Monday, 2 January 2012

Rena's starboard side

Rena's starboard sides shows a different face to the gaping fracture on her port side. The starboard sheerstrake, where the vertical shell plating connects to the deck is almost completely submerged.

The damage from a 'sail-by' sequence shows the hatch covers lost or being dislodged from below by the containers in the hold. This could either be as a consequence of the natural buoyancy of the containers in the flooded hold or the container stack being set up by damage to the ship's double bottom on the reef.

The starboard hatch pontoon on Bay 5 is missing, Bay 8 pontoon set up

Closeup of the set up Bay 8 hatch pontoon.

Comments to the blog have questioned whether Rena can be salvaged. If the aft part can be successfully lightened and refloated, the Antipodean Mariner speculates that no Port Company in New Zealand would risk having their channel (or a berth) blocked by the hulk and will refuse to permit entry.

If the hulk can be made safe for towing to China or the Indian sub-continent for demolition, at a scrap price of about $450 per tonne and maybe 10,000 tonnes of steel in the aft end there is maybe $4.0-$4.5M on offer. However, this has been factored against the cost and risk of a 30+ day tow past highly risk averse maritime neighbours. The AM's punt is that Rena's remains, if refloated, will be towed out past the Continental Shelf and scuttled.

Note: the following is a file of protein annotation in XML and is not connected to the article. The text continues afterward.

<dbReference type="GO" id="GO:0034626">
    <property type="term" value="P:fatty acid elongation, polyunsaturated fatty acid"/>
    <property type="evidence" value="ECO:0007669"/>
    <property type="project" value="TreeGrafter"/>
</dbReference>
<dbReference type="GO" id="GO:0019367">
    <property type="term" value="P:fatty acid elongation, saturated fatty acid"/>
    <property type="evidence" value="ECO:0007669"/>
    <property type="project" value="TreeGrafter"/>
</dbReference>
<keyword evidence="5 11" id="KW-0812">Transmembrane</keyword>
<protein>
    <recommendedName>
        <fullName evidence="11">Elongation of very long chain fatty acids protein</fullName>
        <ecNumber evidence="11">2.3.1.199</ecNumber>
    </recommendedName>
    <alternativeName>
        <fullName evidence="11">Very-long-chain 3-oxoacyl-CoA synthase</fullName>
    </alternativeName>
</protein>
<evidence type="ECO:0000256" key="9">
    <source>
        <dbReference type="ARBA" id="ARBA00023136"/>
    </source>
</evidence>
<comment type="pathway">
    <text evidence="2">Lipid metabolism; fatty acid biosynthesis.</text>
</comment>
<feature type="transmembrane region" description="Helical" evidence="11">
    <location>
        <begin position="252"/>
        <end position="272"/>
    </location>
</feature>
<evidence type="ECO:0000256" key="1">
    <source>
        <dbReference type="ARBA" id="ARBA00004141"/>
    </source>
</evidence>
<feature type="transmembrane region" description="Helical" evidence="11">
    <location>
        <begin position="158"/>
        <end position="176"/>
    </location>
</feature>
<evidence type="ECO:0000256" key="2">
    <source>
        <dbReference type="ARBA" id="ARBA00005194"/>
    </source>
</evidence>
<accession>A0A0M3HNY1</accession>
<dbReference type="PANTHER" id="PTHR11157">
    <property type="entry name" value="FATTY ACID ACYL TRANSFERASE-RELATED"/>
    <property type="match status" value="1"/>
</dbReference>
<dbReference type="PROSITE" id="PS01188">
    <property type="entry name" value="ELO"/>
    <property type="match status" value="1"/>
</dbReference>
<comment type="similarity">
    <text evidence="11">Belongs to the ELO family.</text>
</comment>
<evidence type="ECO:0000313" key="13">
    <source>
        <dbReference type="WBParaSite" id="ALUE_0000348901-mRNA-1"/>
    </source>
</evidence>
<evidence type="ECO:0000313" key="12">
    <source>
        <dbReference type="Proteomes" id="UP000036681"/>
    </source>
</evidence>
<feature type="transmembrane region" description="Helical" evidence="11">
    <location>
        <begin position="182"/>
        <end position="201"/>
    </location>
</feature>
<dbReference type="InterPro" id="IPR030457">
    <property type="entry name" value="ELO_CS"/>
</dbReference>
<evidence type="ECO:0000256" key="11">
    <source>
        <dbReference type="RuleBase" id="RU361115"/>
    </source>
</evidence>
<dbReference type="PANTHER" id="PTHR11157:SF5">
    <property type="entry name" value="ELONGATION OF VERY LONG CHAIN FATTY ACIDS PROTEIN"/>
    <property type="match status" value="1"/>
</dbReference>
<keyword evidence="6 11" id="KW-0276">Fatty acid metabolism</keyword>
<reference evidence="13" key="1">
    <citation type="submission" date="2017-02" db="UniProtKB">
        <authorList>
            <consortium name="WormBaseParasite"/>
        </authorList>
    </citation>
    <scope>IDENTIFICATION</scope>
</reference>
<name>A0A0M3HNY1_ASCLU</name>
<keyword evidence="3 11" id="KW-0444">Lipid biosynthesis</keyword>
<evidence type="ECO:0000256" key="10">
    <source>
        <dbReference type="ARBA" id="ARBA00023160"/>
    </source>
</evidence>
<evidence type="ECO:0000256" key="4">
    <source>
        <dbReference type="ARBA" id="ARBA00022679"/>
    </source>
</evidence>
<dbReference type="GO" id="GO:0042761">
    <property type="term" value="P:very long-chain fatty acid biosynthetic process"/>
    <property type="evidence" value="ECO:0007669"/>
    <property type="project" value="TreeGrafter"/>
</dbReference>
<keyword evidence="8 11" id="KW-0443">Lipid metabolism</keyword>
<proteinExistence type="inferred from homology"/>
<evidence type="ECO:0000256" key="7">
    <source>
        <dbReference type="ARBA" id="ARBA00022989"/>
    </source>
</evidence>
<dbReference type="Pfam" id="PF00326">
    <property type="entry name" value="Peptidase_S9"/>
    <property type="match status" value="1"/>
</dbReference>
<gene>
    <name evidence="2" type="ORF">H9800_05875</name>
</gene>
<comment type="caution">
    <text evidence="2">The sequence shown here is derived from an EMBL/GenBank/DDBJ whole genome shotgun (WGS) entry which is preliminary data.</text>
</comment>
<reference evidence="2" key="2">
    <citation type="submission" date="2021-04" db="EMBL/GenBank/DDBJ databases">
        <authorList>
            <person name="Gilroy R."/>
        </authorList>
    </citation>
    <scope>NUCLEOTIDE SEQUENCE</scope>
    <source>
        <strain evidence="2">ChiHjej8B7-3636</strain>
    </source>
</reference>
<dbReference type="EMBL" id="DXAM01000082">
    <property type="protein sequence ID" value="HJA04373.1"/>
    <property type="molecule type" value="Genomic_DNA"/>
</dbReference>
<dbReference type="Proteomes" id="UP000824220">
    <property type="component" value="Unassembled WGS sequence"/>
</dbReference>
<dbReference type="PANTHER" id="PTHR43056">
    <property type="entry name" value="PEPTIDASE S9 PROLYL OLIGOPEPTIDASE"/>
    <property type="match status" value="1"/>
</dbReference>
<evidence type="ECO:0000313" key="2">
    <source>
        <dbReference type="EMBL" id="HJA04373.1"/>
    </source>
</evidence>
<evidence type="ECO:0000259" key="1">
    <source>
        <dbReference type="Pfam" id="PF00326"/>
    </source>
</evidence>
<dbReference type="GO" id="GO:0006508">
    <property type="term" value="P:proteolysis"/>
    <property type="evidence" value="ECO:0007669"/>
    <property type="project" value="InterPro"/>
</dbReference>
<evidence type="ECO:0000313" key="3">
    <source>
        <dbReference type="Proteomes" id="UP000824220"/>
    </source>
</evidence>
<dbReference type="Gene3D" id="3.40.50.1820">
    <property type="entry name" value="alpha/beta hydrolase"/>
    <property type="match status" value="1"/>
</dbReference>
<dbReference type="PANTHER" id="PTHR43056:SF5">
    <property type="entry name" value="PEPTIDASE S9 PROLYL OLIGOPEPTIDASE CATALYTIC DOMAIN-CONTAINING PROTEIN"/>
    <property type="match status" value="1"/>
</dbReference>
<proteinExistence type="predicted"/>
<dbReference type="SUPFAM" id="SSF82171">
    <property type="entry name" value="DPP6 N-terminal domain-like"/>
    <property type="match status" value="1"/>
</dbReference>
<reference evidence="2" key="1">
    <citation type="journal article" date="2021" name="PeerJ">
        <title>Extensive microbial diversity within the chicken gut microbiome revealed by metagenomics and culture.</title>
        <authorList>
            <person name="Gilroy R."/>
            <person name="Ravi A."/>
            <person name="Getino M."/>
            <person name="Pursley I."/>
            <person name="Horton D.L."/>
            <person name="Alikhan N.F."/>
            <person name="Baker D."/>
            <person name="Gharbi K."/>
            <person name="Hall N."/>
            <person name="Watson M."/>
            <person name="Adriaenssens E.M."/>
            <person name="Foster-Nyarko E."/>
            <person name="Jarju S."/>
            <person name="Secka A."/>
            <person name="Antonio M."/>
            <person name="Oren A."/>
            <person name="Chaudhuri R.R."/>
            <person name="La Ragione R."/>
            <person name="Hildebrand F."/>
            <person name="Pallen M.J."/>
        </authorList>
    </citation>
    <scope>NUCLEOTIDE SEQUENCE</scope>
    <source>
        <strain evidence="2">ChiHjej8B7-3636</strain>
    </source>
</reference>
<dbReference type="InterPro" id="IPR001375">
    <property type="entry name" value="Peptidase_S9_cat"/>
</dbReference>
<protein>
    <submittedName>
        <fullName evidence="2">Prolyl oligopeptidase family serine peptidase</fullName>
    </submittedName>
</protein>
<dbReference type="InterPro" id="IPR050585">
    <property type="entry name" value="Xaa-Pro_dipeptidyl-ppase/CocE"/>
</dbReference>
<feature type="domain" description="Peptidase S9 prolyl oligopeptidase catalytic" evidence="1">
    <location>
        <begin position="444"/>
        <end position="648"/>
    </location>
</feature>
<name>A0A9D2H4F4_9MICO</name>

The Antipodean Mariner


  1. Huh! Thanks for answering our comments, AM - had no idea about the idea of the ports refusing entry for the hulk, or the scrap price.

    "Highly risk averse maritime neighbours?" I guess I don't know the area - can you elaborate a little on that? It's not important, just curiosity.

    I'm a Yank, but I have always loved these stories ever since growing up with Farley Mowat and "Grey Seas Under" - stories of salvage in the North Atlantic. And seeing the Rena situation in real time, with so many pictures, is very neat and sobering as well.

  2. Yes, there'll be a lot of "nimby" actions if they want to move part of her anywhere. I suspect Australia won't want any part of her near the Barrier Reef.
    The hatch covers lifting is probably related to the widened split on the port side, isn't it? Bay 4 looks to be higher than Bay 5.
    The containers in Bay 5 look to be on their sides and may take a lot of "untangling".
    How are the hatch covers normally moved, ship based or shore based gear?
    Is there a rule of thumb as to whether containers float or sink, or is that more dependent upon the relative buoyancy of their contents?

    Please keep up the great coverage, it's definitely more interesting that what the press are fed or choose to print.

    I wonder when the authorities will allow us mere mortals to to have a closer look? It's starting to look like the red zone in Christchurch all over again. I'd have thought by now that there'd have been the chance of charter operators being able to offer trips out there. But like Christchurch, they'll risk manage all the celebs and ignore the locals.